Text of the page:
The Yogi learns and understands that the expression of truth in one’s thoughts, speech and actions is paramount in maintaining healthy relationships with others and an honest relationship with oneself.


‘Asteya’ is the third of the Eight Limbs and represents the principle of not stealing. Again, it is easy to see how this principle relates to the physical act of not taking anything from another person that does not belong to us, but the principle goes further.


It advises against claiming knowledge or ideas which are not our own; taking the credit for actions for which we were not responsible, and can be applied even further in the recognition that the desire to steal in the first place represents our own lack of confidence in our abilities to achieve for ourselves that very thing we desire from another.


The fourth Yama is ‘Brahmacharya’ which means moderation. This Yama is perhaps the most misunderstood in the study of Yoga, being commonly represented in the West as the principle of celibacy; this is incorrect.


‘Brahmacharya’ within the science of Yoga represents the principle of moderation in all things and, through the application of moderation, control of the body and of our minds, particularly our desires. Moderation is applied to our diet, the amount of sleep we take, our sexual appetites and to how the individual passes their time.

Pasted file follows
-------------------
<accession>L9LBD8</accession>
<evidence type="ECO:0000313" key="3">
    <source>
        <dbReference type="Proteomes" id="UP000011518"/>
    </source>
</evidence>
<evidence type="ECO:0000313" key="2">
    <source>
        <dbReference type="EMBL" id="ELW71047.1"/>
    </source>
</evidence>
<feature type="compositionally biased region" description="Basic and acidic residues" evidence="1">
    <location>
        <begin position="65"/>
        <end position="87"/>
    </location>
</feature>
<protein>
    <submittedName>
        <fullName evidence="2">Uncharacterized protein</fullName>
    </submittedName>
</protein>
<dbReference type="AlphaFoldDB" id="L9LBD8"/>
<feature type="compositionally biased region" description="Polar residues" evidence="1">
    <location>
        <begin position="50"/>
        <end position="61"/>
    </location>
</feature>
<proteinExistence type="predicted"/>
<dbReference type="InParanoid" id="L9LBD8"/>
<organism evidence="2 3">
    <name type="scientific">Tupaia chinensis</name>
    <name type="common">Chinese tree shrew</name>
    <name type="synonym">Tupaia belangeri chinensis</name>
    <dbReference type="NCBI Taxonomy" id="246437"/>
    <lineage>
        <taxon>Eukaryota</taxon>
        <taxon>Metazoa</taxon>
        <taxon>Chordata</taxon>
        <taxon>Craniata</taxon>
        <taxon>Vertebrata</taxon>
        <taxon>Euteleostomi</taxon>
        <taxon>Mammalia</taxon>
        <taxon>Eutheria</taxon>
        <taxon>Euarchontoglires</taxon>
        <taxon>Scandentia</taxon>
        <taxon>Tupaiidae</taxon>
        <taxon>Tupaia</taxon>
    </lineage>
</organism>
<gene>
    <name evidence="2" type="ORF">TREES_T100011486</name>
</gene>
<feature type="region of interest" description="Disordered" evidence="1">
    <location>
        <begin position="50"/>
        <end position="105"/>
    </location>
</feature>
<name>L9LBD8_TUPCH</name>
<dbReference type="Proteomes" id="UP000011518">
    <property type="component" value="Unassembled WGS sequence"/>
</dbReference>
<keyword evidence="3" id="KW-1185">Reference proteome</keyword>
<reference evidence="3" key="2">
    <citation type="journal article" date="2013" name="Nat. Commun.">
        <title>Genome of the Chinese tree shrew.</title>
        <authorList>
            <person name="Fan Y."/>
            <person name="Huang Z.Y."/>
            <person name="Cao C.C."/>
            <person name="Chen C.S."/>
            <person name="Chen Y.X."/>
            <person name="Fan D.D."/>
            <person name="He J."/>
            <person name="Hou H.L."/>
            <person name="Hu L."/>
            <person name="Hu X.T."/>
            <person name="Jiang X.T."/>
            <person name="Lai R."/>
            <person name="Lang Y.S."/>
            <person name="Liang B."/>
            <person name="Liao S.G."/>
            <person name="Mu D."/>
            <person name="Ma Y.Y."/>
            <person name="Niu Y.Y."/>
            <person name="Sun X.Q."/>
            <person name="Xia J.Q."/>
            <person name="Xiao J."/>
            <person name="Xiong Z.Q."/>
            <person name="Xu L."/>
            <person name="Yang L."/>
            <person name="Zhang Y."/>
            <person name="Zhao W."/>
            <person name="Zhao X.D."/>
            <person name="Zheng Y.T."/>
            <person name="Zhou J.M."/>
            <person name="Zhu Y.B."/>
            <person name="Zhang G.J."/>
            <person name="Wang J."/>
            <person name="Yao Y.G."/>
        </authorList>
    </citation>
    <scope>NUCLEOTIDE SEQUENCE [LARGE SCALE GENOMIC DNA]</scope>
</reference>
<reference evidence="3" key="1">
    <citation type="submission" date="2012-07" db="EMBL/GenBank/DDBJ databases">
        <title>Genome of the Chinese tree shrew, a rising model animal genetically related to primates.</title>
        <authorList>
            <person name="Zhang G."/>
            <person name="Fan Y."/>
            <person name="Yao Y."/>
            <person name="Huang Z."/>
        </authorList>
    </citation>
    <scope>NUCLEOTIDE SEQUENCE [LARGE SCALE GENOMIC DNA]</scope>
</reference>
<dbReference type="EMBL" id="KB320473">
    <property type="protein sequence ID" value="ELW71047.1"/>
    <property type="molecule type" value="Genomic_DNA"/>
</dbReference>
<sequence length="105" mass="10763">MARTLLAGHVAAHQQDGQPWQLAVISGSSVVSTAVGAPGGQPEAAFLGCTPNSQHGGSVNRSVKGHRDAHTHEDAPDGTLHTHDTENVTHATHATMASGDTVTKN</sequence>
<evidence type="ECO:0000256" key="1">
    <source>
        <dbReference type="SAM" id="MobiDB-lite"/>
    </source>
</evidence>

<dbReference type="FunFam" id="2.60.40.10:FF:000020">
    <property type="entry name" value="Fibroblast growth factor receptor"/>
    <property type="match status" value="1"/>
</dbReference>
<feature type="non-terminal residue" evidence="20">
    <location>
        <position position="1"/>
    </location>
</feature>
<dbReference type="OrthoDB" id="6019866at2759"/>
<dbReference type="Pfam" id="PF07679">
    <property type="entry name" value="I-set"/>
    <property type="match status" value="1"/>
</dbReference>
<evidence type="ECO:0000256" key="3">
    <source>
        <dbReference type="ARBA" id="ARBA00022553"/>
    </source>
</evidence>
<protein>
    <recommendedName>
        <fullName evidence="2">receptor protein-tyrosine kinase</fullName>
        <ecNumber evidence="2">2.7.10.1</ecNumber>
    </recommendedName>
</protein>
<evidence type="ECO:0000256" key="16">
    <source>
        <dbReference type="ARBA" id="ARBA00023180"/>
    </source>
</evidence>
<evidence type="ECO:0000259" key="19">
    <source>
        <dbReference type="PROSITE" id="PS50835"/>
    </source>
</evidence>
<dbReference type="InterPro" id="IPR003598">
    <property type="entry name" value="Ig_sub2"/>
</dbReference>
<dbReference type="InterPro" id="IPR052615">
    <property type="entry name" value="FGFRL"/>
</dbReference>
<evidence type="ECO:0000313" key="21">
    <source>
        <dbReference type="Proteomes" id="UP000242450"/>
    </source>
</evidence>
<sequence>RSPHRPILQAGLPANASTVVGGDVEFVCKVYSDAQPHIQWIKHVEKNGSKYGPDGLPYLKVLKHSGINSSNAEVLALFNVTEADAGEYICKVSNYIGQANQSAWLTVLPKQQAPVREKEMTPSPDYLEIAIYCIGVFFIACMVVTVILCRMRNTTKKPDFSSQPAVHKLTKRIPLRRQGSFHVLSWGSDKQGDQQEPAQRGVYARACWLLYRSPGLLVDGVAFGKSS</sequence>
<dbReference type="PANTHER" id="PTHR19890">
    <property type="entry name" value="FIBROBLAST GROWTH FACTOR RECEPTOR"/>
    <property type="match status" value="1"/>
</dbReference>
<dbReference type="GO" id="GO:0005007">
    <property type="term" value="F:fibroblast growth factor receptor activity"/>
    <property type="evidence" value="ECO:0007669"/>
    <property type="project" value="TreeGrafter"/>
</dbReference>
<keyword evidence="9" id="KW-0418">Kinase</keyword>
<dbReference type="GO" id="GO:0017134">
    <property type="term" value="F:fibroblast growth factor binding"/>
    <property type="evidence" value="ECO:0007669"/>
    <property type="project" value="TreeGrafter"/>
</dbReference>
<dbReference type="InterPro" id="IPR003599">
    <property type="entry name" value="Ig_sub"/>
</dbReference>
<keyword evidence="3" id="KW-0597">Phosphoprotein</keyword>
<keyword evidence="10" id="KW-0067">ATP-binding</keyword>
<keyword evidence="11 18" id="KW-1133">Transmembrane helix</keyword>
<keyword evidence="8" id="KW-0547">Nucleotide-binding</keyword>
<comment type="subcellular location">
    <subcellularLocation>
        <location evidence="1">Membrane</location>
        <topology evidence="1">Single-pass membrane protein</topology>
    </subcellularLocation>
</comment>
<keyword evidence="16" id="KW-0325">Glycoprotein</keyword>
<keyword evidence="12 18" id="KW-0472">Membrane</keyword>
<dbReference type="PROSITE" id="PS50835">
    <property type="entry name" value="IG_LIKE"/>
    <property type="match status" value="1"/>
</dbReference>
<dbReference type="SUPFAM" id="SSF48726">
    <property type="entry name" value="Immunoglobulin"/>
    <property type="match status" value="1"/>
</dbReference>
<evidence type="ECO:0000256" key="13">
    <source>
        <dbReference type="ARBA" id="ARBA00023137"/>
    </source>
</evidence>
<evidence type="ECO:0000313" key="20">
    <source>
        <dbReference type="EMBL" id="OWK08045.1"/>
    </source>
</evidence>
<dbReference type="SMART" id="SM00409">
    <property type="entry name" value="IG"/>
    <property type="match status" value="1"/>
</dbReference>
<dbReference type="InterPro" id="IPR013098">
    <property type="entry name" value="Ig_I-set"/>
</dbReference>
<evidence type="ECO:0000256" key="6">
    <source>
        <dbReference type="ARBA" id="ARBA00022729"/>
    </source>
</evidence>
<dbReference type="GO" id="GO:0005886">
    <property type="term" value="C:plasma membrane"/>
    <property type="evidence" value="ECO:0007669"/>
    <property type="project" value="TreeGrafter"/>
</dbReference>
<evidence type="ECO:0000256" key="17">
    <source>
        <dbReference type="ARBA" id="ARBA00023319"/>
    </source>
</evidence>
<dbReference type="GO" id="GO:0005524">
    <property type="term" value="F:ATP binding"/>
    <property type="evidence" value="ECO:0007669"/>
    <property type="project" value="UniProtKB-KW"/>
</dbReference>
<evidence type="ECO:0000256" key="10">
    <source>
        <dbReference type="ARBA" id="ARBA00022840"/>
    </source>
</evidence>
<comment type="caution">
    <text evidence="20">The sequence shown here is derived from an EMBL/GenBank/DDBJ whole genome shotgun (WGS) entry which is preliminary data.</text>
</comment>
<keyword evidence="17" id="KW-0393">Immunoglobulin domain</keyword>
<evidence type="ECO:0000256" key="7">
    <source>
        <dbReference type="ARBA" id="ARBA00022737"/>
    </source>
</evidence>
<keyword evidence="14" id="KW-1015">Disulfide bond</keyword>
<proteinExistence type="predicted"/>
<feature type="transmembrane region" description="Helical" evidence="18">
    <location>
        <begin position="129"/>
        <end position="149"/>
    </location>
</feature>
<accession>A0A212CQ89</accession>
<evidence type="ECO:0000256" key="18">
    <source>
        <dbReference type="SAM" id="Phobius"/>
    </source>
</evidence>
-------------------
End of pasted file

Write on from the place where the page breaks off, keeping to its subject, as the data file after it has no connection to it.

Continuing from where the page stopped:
We can understand that eating without moderation causes harm to the body; we can understand that too much sleep makes the body sluggish and the mind slow; we can understand how unrestrained sexual activity can dull our sense of intimacy with others and with ourselves.


The principle of ‘Brahmacharya’ can be understood in two famous quotes of the modern age, the first from the author Mark Twain: ‘Too much of anything is bad’ and the second by the playwright Oscar Wilde: ‘Everything in moderation, including moderation’.


The final Yama is ‘Aparigraha’ or the principle of non-possessiveness.


This Yama is the application of restraint in the acquiring of ‘things’, be they material possessions, relationships or knowledge.


It is the understanding that the acquisition of possessions, material or otherwise, can lead to being bound by them - we feel we have to keep them and maintain them; we develop a fear that we may lose them or they will be taken from us - we become attached to them and surround them in false meaning and use them as a way of defining ourselves.


‘Aparigraha’ is the elimination of greed from our individual experience, and can be understood through a simple question; in your journey along the path of Yoga, how much do you really need?


Through applied practice and study of the Yamas, the Yogi understands the clear interrelationship between each individual Yama; there is a recognition of how the consistent application and practice of these principles transforms the relationship and understanding of the inner and outer world, both on a personal and collective level.


The Yogi exists within the time and space in which they exist - whether this was millennia or centuries ago, or here in our modern age on the bleeding edge of time itself - and the Yogi must discover for themselves how these ancient principles are to be applied to their existence and experience.


Next week, we continue our exploration with an examination of the second of the Eight Limbs - ‘the Niyamas’.


Matt ~ The Bearded Naked Yogi